Community gardens overcharged for water runoff

New ordinances allow gardens to apply for reimbursement and exemption from fees.

The Temple Community Garden, on Diamond and Carlisle streets, has been overcharged for its stormwater bill. KAIT MOORE FOR THE TEMPLE NEWS

Although the lot changed to a green space run by the Temple Garden Club two years ago, the city never updated the map from its status as a storefront property with a parking lot. The lot was incorrectly documented with an area of 16,289 impervious square feet of the total 23,500-square-foot lot.

The Philadelphia Water Department determines stormwater fees based on the amount of impervious surface that makes up a lot. Impervious surface is defined by the PWD as non-porous, like a parking lot or a building, because it does not absorb rainwater.

The water department does not update its stormwater billing map whenever a lot changes its status, so organizations like Temple’s community garden and other gardens are overcharged for their monthly stormwater bills.

For the incorrect amount of impervious surface documented on the PWD stormwater billing map, Temple paid nearly $8,700 total in monthly fees for a garden that has been absorbing rainfall since Fall 2014.

In a public testimony to the PWD, Jenny Greenberg, the executive director of the Neighborhood Gardens Trust, said there are more than 500 community gardens throughout the city.

“[They] have transformed vacant, trash-filled lots into beautiful and productive spaces,” she said.

Gardens and lots like Temple’s can appeal for reimbursement for incorrect fees by Jan. 1, 2018 for charges that date before Dec. 21, 2016, said Joanne Dahme, the general manager of public affairs at the water department.

The department will determine if a garden can be reimbursed based on how the property is used, she said.

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Kurt Bresser, the director of utilities and energy management at Temple, said all stormwater charges, correct or incorrect, were paid through Temple’s central utilities budget, and any money the PWD returned would go back to that account.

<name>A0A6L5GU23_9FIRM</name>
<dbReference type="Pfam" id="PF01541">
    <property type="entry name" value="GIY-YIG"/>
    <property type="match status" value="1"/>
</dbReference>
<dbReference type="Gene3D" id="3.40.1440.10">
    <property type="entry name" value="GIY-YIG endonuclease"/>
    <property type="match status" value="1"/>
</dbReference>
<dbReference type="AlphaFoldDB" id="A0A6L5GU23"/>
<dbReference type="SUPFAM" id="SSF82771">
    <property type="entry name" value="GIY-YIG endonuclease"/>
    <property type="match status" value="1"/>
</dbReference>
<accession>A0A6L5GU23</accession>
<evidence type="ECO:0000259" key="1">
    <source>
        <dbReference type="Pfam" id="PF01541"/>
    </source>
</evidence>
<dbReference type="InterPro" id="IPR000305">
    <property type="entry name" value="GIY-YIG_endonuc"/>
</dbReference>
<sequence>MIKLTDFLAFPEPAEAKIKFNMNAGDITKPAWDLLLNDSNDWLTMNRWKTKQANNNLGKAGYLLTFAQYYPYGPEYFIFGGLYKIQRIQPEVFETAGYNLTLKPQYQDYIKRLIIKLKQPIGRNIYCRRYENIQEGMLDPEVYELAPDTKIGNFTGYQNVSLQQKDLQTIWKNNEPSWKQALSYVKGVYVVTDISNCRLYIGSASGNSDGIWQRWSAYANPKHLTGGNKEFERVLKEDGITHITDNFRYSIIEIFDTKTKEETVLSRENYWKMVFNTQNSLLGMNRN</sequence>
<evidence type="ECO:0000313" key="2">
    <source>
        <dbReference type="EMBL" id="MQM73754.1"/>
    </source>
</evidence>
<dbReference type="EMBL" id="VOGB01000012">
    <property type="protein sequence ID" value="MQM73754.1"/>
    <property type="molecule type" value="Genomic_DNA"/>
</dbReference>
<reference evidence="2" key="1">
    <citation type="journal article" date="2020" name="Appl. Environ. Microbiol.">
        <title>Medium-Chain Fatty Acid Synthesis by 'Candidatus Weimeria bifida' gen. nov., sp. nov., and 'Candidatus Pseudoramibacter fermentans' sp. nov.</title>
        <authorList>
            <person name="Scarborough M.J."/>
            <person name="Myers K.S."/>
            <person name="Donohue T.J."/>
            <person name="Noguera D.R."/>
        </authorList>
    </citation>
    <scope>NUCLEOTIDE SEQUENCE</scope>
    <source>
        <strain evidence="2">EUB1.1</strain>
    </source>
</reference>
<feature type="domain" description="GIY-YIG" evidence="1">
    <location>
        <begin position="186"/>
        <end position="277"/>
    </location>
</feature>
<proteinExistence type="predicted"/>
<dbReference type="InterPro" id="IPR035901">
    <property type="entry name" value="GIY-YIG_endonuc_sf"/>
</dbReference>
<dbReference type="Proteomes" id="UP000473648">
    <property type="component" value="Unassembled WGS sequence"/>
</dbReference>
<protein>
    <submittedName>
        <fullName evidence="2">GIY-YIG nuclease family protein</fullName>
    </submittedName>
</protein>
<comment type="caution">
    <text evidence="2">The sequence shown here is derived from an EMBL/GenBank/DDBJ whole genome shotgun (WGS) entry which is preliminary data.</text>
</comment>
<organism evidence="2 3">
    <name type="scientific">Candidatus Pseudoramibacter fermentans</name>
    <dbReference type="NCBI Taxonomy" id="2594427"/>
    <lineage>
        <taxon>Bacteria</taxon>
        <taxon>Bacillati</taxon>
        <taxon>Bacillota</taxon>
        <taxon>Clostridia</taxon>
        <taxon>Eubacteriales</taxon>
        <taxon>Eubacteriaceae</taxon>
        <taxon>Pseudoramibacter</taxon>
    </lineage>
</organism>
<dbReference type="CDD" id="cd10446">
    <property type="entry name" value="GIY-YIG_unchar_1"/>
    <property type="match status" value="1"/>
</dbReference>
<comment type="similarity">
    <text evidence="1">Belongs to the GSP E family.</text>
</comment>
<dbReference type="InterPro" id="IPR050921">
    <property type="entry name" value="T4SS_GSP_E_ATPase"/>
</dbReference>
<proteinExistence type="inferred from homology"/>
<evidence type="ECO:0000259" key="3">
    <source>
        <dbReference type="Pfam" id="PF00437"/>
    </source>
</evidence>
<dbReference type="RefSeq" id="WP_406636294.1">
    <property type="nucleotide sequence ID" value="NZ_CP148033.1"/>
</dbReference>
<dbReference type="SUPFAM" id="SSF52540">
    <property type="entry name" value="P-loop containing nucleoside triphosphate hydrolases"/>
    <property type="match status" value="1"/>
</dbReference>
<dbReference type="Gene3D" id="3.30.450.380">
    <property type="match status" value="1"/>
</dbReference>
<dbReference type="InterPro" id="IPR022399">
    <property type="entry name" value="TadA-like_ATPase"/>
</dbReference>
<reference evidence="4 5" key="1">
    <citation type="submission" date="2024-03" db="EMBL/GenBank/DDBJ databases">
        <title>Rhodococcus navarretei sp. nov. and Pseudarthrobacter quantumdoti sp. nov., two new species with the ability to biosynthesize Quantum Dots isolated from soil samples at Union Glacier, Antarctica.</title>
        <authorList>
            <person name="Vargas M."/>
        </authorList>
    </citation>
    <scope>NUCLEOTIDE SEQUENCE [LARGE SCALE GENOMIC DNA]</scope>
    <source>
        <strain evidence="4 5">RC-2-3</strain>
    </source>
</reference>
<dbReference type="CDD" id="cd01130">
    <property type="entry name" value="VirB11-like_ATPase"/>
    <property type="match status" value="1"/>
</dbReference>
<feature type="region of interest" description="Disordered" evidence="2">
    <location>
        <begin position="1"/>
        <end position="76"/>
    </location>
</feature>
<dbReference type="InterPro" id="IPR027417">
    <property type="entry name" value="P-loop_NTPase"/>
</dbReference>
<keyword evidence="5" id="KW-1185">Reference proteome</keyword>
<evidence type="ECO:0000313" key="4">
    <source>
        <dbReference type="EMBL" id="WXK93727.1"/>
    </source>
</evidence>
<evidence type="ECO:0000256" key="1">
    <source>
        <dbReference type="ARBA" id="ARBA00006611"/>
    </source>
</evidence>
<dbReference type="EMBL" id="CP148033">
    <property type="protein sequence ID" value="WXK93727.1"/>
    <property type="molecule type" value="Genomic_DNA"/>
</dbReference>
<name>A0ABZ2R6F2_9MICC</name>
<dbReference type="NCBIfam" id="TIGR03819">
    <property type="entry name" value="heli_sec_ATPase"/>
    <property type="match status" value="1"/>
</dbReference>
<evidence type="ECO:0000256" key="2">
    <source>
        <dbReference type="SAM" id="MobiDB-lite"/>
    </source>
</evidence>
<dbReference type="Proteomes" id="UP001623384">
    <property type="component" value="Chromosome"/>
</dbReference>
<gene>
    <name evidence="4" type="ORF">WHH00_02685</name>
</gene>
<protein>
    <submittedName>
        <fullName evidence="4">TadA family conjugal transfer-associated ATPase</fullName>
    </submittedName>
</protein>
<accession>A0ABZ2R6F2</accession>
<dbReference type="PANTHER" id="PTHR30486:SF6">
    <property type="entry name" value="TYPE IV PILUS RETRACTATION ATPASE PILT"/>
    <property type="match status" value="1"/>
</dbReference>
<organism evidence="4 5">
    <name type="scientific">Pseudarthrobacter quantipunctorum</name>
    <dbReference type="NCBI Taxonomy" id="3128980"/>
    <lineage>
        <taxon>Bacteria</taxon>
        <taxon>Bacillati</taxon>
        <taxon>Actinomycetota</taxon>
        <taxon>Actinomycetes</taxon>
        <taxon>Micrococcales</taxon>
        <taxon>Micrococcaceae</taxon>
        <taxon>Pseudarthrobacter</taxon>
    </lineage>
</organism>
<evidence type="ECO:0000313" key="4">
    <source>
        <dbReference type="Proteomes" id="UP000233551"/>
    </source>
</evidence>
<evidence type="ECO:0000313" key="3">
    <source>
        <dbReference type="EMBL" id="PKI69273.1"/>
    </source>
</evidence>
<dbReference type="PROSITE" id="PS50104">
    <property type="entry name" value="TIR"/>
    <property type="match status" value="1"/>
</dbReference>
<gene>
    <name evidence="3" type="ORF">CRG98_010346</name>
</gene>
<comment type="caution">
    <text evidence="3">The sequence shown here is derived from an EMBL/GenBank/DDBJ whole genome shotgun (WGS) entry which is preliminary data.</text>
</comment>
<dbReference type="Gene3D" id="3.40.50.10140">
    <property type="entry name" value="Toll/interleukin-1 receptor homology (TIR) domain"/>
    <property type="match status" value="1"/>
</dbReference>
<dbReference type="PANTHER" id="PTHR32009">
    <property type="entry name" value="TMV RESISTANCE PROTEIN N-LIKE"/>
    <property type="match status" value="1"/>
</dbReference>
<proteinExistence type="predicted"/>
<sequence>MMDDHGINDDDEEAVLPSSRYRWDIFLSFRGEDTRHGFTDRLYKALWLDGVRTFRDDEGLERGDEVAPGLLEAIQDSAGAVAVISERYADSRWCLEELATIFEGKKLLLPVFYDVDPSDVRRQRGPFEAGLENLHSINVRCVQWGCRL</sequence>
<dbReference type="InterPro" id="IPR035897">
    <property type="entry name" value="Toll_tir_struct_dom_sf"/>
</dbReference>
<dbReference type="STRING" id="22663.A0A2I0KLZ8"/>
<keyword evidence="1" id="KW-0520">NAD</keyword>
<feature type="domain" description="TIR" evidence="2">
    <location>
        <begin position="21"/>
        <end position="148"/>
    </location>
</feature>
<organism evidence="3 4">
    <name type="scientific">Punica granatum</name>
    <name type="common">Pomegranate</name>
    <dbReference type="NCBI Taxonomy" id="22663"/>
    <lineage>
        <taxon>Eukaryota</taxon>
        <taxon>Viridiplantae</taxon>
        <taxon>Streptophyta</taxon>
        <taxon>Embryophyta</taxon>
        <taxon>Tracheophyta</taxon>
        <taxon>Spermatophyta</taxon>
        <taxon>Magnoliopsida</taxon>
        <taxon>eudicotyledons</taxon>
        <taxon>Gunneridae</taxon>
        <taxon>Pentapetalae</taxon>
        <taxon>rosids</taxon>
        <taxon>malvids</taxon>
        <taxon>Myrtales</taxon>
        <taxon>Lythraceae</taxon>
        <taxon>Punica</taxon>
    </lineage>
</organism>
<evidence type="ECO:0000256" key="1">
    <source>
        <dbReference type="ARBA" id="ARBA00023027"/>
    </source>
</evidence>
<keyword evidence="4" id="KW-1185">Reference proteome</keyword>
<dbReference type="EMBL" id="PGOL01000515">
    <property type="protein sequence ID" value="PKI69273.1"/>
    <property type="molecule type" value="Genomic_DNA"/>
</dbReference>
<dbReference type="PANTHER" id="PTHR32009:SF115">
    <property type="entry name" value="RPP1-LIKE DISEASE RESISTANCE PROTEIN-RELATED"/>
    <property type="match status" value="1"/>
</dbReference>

The Water, Wastewater and Storm Water Rate Board also passed an ordinance in December which exempts qualifying gardens from stormwater fees starting in 2017. The exemption will not happen automatically. Gardens must file a request for exemption with the water department.

For gardens to qualify for exemption, they must meet certain criteria defined in a memorandum by Bernard Brunwasser, the chair of the Water Rate Board. These criteria include that gardens applying must use their property for public benefit while growing crops. The property must also absorb at least 80 percent of rainfall.

The department estimates that the total lost revenue based on the exemption for the current rate period, which began in July 2016 and will end June 2018, will total $94,864. According to its website, the total loss of revenue is small enough that all other existing stormwater rates will not increase for other customers.

In 2010, the PWD implemented the stormwater fee for all lots in the city for the first time.

“[The stormwater fee] worked out really well for a lot of properties,” she added. “[Parking lots] are big properties and completely impervious. … So we are collecting [the water]and cleaning it.”

For nonprofits like the Norris Square Neighborhood Project and the Village of Arts and Humanities, which run urban gardens in North Philadelphia, the new fees added a burden on their budgets.

Community gardens, unlike parking lots, absorb rainfall that would otherwise run into Philadelphia’s combined rainwater and sewer system. The new fee charged them for water runoff that was actually nonexistent.

“Why is this fee being assessed on gardens when gardens are managing the storm waters?” said Amy Laura Cahn, the staff attorney for the Public Interest Law Center who represented the two gardens while they worked to lower the fees. “These are not easy funds to come by.”

In 2012, Cahn, the Norris Square Neighborhood Project and The Village of Arts and Humanities reached out to PWD explaining they couldn’t afford the fees, Dahme said.

PWD worked closely alongside the two gardens, the Philadelphia Horticulture Society and the Neighborhood Gardens Trust, which both represent small gardens, to suspend those fees.

On June 28, 2016 Mayor Jim Kenney signed an ordinance drafted by the community garden representatives and Councilwoman Maria Sanchez that allows community gardens to be exempt from the stormwater fees if the criteria is met. It passed on Dec. 21.

In the hearing, representatives of community gardens said a 100 percent discount would allow funding to go toward programs that benefit the community while publicly promoting green stormwater management in Philadelphia.

Kaitlyn Moore can be reached at

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